OK, no posts for a bit. I have been without internet access for a while, through the move, and emigration to Canada. I am here now, so the blog can really get under way!
So we made it. After many a setback, and still no real idea of what the hell we are gonna do here, Leigh the kids and me, are in Canada. And what a difference. Friendly, pleasant, helpful, no feelings of being ripped off, space, clean habitats and kids cycling around after dark with no fear of being attacked. Can I recommend this place? Without a doubt. If you wanna go somewhere better, I think I’ve found it.
Cards, pots of flowers and an apple pie! Our new neighbours, from over the road (the house to the right in most of the pictures of the view), are Bill and Darleen. My goodness are they friendly, but I guess that goes without saying. They have helped us get a doctor, check out about a car, given us endless advice, and been great company. I never got that in Richmond! Nor did I get it Eastbourne. (In fact, on the last day there, I had words with a neighbour because we had overloaded the bins with our rubbish. I thought I paid council tax for a service known as refuse collection? Oh well, I am out of it for the time being.)
First stop Kelowna, but just reading some more about Vancouver, our destination, eventually.
Vancouver is located in the southwest corner of Canada in the province of British Columbia, next to the Pacific Ocean. With a present population of about 560,000, Vancouver lies in a region of more than 2 million people. Vancouver is the largest city in the province and the third largest in Canada.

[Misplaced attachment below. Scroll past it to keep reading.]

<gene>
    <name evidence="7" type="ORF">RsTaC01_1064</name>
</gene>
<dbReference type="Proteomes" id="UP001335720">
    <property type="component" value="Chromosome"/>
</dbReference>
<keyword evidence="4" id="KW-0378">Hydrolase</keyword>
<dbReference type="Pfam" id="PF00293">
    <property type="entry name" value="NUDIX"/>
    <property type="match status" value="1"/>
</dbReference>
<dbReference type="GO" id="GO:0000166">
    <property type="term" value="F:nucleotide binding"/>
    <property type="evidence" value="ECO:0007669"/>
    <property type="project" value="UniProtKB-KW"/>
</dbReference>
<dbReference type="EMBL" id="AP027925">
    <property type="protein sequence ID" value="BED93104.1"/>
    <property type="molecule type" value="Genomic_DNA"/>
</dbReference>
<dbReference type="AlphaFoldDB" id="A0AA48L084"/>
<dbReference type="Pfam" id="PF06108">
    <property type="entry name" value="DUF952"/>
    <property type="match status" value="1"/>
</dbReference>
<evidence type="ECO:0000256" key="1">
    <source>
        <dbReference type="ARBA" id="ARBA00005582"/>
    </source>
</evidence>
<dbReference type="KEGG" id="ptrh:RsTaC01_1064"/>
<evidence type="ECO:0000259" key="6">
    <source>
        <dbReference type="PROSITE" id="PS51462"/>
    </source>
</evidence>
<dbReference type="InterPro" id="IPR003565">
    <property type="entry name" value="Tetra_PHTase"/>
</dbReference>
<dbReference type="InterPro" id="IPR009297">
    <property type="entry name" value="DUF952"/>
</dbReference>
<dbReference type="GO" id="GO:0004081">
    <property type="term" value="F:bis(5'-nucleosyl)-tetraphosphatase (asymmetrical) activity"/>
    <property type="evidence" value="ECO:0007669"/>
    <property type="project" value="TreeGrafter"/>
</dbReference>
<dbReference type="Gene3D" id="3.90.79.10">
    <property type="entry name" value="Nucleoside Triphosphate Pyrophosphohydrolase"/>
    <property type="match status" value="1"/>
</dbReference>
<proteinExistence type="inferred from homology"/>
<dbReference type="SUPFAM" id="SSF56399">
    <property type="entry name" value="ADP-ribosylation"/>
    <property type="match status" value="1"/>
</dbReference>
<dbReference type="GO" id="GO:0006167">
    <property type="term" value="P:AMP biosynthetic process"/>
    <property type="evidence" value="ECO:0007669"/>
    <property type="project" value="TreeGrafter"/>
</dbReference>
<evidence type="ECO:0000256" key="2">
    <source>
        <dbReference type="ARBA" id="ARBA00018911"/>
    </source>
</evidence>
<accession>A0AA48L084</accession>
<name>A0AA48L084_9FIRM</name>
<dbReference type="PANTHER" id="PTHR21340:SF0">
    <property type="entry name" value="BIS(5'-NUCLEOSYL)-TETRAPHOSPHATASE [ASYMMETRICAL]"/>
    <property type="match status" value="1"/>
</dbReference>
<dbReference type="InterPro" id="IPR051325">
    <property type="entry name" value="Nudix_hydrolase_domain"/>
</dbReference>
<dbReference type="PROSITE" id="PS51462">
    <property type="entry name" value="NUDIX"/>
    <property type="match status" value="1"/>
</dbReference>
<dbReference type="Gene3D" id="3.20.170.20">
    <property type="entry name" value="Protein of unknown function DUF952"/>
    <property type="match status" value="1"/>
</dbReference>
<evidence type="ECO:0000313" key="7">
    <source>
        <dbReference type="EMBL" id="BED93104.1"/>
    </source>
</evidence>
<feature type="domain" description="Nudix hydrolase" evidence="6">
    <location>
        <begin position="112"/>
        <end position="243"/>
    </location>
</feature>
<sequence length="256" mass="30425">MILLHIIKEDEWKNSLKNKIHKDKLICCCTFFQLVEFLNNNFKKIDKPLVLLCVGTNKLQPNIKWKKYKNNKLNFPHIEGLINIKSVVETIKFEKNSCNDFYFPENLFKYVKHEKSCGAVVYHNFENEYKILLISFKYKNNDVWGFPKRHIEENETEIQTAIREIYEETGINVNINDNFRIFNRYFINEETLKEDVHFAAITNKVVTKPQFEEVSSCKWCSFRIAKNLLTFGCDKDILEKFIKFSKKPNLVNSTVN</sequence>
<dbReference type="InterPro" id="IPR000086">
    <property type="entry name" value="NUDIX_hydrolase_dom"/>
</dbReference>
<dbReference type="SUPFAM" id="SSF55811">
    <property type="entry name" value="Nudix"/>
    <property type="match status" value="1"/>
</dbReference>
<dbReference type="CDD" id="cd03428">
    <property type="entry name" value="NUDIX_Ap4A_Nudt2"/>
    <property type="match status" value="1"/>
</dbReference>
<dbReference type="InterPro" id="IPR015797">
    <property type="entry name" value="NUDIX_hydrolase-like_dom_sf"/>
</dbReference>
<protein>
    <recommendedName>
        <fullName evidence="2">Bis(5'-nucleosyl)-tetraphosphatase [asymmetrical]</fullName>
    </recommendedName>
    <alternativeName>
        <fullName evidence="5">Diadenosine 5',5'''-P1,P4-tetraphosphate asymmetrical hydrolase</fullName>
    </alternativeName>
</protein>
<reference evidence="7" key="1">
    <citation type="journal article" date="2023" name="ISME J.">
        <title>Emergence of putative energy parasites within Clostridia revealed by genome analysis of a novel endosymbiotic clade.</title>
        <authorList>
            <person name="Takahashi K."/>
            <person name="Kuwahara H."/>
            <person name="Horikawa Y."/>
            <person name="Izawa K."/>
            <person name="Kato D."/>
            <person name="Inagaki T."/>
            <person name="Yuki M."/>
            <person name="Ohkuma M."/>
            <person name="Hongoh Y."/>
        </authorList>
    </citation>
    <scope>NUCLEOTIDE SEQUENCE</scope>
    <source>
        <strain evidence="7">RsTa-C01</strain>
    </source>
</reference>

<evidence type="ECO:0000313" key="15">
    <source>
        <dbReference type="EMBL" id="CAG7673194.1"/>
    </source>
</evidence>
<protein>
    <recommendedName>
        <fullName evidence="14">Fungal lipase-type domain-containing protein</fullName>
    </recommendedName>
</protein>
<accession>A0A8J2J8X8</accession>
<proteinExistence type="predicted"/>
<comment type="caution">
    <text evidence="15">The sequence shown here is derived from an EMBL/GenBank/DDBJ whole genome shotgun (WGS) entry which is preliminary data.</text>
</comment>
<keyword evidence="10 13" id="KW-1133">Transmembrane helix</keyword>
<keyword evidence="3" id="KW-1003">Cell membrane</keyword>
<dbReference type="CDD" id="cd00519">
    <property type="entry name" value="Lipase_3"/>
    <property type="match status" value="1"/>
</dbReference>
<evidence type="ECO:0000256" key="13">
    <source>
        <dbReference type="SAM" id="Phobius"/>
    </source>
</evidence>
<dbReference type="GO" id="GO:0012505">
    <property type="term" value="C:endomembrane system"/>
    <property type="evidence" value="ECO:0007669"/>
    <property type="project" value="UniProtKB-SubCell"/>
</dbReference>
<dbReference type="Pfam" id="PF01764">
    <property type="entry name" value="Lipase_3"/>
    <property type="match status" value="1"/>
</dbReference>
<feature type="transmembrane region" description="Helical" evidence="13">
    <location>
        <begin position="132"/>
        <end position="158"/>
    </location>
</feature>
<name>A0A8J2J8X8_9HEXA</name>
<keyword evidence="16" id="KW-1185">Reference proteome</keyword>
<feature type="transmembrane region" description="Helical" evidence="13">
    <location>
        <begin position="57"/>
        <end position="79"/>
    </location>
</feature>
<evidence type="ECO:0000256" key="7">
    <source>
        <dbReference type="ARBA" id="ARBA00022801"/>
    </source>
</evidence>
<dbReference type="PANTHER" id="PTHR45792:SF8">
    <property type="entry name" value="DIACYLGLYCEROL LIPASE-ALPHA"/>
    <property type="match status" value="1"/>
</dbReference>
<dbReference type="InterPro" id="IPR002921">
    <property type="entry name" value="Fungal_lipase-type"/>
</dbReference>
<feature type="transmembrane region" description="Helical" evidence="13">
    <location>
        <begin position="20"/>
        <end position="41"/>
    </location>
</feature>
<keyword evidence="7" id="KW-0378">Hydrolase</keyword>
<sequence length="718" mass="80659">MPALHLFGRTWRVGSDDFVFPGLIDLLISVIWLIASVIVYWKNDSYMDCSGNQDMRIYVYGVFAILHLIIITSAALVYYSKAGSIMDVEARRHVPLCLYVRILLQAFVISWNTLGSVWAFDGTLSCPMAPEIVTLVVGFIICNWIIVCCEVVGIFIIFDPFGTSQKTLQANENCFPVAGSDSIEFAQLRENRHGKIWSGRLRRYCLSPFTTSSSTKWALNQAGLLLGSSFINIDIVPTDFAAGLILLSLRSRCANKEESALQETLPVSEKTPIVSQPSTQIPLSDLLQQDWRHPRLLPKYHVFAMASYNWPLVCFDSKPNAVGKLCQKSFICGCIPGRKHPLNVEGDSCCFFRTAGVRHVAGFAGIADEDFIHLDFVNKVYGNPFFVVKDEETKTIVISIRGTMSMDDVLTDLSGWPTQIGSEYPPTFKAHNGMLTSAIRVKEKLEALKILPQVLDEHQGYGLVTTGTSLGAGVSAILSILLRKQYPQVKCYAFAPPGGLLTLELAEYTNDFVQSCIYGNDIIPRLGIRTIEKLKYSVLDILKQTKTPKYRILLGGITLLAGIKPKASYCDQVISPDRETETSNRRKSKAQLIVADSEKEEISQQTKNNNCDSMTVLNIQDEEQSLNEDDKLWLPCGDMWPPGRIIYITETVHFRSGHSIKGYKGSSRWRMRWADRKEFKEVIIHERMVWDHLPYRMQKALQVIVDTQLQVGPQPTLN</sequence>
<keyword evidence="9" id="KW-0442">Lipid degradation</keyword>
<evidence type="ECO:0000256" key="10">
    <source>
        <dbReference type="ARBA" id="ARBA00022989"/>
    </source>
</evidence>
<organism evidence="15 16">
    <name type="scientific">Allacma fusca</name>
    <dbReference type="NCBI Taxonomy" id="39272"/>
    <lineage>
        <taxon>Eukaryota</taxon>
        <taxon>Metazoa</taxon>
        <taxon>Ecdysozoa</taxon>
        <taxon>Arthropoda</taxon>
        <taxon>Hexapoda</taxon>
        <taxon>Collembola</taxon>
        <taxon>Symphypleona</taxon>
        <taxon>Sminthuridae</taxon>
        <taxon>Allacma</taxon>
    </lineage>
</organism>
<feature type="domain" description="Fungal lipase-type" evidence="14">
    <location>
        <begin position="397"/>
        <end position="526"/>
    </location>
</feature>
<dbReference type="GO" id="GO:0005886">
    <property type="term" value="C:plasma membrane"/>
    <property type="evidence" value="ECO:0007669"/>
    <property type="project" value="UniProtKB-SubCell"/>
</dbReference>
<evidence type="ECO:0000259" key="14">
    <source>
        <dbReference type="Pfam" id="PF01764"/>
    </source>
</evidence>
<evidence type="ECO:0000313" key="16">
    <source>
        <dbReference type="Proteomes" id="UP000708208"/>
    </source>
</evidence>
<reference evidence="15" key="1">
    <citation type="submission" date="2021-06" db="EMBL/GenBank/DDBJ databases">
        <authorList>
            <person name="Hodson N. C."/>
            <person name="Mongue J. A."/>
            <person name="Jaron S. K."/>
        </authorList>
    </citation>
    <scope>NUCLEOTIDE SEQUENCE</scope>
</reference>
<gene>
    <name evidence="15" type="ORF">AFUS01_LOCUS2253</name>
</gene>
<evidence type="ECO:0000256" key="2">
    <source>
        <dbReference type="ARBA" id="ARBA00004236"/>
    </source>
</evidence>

Vancouver is surrounded by water on three sides and overlooked by the Coast Range – mountains that rise abruptly to more than 1,500 m. Its climate is one of the mildest in Canada. Temperatures average 3°C in January and 18°C in July. Vancouver’s average annual precipitation is 1,219 mm. Most rainfall occurs in the winter months.
Vancouver is a major tourist destination. In addition to the city’s scenic location, visitors enjoy beautiful gardens and world-famous Stanley Park, (one of more than 180 city parks) and a combination of natural forest and parklands near the city centre.
At the Eastbourne Airshow, I have been told the right thing to do is to take the kids out of this nuthouse! A couple of old timers, from World War 2 have put me to right, and set my mind at rest. One of them, Brian, has lived all over the world, and put it simply. “Young man, I have lived in Austrailia, New Zealand, the US many other places on my travels. Canada is the only one I’d rather live in. Make it work.”
I think I’ve been told.
Kids are at home for the summer. The days are moving quickly towards the departure date.
The sea is the thing I wil miss about the UK. Having left the “horrible” London, to returning to the sea, as I always longed to do, I now face the prospect of leaving it again. “You can swim in the lake” say my folks, but it isn’t going to be the same. There is a mystery when you stand on the shore, and look out towards the horizon.
“I always like to think there are possibilities”